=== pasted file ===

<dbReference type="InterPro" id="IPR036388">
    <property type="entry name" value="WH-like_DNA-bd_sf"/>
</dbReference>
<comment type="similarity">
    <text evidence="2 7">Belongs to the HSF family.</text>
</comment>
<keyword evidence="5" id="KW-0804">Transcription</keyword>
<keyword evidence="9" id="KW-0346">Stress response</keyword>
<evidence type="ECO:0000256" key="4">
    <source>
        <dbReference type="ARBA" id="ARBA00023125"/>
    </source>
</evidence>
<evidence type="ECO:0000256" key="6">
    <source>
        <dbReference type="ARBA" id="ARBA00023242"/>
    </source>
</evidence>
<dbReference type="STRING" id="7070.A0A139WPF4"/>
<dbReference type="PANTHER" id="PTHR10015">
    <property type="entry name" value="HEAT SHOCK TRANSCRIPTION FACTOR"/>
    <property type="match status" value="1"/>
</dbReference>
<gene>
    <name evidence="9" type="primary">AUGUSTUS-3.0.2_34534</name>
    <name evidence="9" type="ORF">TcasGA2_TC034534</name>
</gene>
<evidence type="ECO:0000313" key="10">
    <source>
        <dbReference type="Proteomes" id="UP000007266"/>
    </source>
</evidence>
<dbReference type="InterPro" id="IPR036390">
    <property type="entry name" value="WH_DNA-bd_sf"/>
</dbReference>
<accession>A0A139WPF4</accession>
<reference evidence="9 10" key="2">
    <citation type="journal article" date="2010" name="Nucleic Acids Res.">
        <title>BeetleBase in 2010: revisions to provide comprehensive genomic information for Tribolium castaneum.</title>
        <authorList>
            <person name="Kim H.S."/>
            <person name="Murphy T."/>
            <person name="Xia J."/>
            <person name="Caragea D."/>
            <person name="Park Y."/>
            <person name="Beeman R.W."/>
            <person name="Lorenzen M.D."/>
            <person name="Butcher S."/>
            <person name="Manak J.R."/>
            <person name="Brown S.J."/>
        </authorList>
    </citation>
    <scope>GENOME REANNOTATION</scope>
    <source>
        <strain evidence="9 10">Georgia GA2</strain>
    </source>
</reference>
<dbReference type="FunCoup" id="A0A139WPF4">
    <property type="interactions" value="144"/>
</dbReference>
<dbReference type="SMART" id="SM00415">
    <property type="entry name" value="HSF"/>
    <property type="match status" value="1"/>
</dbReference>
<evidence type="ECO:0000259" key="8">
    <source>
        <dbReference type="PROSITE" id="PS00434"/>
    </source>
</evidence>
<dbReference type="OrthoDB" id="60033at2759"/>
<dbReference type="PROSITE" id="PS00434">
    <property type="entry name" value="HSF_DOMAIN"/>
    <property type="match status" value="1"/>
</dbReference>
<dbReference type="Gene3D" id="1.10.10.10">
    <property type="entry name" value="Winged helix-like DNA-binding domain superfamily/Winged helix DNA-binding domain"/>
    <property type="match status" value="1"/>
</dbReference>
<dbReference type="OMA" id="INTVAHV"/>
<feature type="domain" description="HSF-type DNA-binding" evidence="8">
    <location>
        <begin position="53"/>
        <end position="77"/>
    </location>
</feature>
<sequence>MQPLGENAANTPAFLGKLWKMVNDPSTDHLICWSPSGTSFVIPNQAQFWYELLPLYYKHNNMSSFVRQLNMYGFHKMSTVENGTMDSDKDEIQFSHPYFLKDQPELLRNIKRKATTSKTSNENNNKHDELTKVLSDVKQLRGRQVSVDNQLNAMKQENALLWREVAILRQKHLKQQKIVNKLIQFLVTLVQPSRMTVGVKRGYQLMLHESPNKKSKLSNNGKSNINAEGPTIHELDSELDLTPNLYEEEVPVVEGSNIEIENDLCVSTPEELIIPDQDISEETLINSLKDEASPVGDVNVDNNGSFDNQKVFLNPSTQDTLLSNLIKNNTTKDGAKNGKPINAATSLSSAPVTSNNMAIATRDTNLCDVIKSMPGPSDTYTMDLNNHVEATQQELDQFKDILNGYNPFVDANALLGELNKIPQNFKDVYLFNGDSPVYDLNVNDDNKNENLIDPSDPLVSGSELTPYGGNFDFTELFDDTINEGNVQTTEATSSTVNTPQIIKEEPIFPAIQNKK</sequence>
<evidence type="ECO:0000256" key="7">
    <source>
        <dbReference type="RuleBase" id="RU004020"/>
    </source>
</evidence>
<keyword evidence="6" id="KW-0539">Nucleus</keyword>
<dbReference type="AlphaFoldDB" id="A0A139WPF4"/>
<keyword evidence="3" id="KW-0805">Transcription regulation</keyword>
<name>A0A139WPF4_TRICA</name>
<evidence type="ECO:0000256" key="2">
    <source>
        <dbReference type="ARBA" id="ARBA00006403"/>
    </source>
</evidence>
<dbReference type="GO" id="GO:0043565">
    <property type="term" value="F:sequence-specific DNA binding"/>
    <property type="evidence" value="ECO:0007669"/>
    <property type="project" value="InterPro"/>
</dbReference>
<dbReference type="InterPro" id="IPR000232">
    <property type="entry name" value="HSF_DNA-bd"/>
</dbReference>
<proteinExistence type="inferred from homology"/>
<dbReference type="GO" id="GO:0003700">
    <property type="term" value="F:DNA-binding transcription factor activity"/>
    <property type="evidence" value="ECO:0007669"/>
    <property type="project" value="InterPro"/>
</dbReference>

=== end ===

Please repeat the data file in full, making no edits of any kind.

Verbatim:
<dbReference type="InterPro" id="IPR036388">
    <property type="entry name" value="WH-like_DNA-bd_sf"/>
</dbReference>
<comment type="similarity">
    <text evidence="2 7">Belongs to the HSF family.</text>
</comment>
<keyword evidence="5" id="KW-0804">Transcription</keyword>
<keyword evidence="9" id="KW-0346">Stress response</keyword>
<evidence type="ECO:0000256" key="4">
    <source>
        <dbReference type="ARBA" id="ARBA00023125"/>
    </source>
</evidence>
<evidence type="ECO:0000256" key="6">
    <source>
        <dbReference type="ARBA" id="ARBA00023242"/>
    </source>
</evidence>
<dbReference type="STRING" id="7070.A0A139WPF4"/>
<dbReference type="PANTHER" id="PTHR10015">
    <property type="entry name" value="HEAT SHOCK TRANSCRIPTION FACTOR"/>
    <property type="match status" value="1"/>
</dbReference>
<gene>
    <name evidence="9" type="primary">AUGUSTUS-3.0.2_34534</name>
    <name evidence="9" type="ORF">TcasGA2_TC034534</name>
</gene>
<evidence type="ECO:0000313" key="10">
    <source>
        <dbReference type="Proteomes" id="UP000007266"/>
    </source>
</evidence>
<dbReference type="InterPro" id="IPR036390">
    <property type="entry name" value="WH_DNA-bd_sf"/>
</dbReference>
<accession>A0A139WPF4</accession>
<reference evidence="9 10" key="2">
    <citation type="journal article" date="2010" name="Nucleic Acids Res.">
        <title>BeetleBase in 2010: revisions to provide comprehensive genomic information for Tribolium castaneum.</title>
        <authorList>
            <person name="Kim H.S."/>
            <person name="Murphy T."/>
            <person name="Xia J."/>
            <person name="Caragea D."/>
            <person name="Park Y."/>
            <person name="Beeman R.W."/>
            <person name="Lorenzen M.D."/>
            <person name="Butcher S."/>
            <person name="Manak J.R."/>
            <person name="Brown S.J."/>
        </authorList>
    </citation>
    <scope>GENOME REANNOTATION</scope>
    <source>
        <strain evidence="9 10">Georgia GA2</strain>
    </source>
</reference>
<dbReference type="FunCoup" id="A0A139WPF4">
    <property type="interactions" value="144"/>
</dbReference>
<dbReference type="SMART" id="SM00415">
    <property type="entry name" value="HSF"/>
    <property type="match status" value="1"/>
</dbReference>
<evidence type="ECO:0000259" key="8">
    <source>
        <dbReference type="PROSITE" id="PS00434"/>
    </source>
</evidence>
<dbReference type="OrthoDB" id="60033at2759"/>
<dbReference type="PROSITE" id="PS00434">
    <property type="entry name" value="HSF_DOMAIN"/>
    <property type="match status" value="1"/>
</dbReference>
<dbReference type="Gene3D" id="1.10.10.10">
    <property type="entry name" value="Winged helix-like DNA-binding domain superfamily/Winged helix DNA-binding domain"/>
    <property type="match status" value="1"/>
</dbReference>
<dbReference type="OMA" id="INTVAHV"/>
<feature type="domain" description="HSF-type DNA-binding" evidence="8">
    <location>
        <begin position="53"/>
        <end position="77"/>
    </location>
</feature>
<sequence>MQPLGENAANTPAFLGKLWKMVNDPSTDHLICWSPSGTSFVIPNQAQFWYELLPLYYKHNNMSSFVRQLNMYGFHKMSTVENGTMDSDKDEIQFSHPYFLKDQPELLRNIKRKATTSKTSNENNNKHDELTKVLSDVKQLRGRQVSVDNQLNAMKQENALLWREVAILRQKHLKQQKIVNKLIQFLVTLVQPSRMTVGVKRGYQLMLHESPNKKSKLSNNGKSNINAEGPTIHELDSELDLTPNLYEEEVPVVEGSNIEIENDLCVSTPEELIIPDQDISEETLINSLKDEASPVGDVNVDNNGSFDNQKVFLNPSTQDTLLSNLIKNNTTKDGAKNGKPINAATSLSSAPVTSNNMAIATRDTNLCDVIKSMPGPSDTYTMDLNNHVEATQQELDQFKDILNGYNPFVDANALLGELNKIPQNFKDVYLFNGDSPVYDLNVNDDNKNENLIDPSDPLVSGSELTPYGGNFDFTELFDDTINEGNVQTTEATSSTVNTPQIIKEEPIFPAIQNKK</sequence>
<evidence type="ECO:0000256" key="7">
    <source>
        <dbReference type="RuleBase" id="RU004020"/>
    </source>
</evidence>
<keyword evidence="6" id="KW-0539">Nucleus</keyword>
<dbReference type="AlphaFoldDB" id="A0A139WPF4"/>
<keyword evidence="3" id="KW-0805">Transcription regulation</keyword>
<name>A0A139WPF4_TRICA</name>
<evidence type="ECO:0000256" key="2">
    <source>
        <dbReference type="ARBA" id="ARBA00006403"/>
    </source>
</evidence>
<dbReference type="GO" id="GO:0043565">
    <property type="term" value="F:sequence-specific DNA binding"/>
    <property type="evidence" value="ECO:0007669"/>
    <property type="project" value="InterPro"/>
</dbReference>
<dbReference type="InterPro" id="IPR000232">
    <property type="entry name" value="HSF_DNA-bd"/>
</dbReference>
<proteinExistence type="inferred from homology"/>
<dbReference type="GO" id="GO:0003700">
    <property type="term" value="F:DNA-binding transcription factor activity"/>
    <property type="evidence" value="ECO:0007669"/>
    <property type="project" value="InterPro"/>
</dbReference>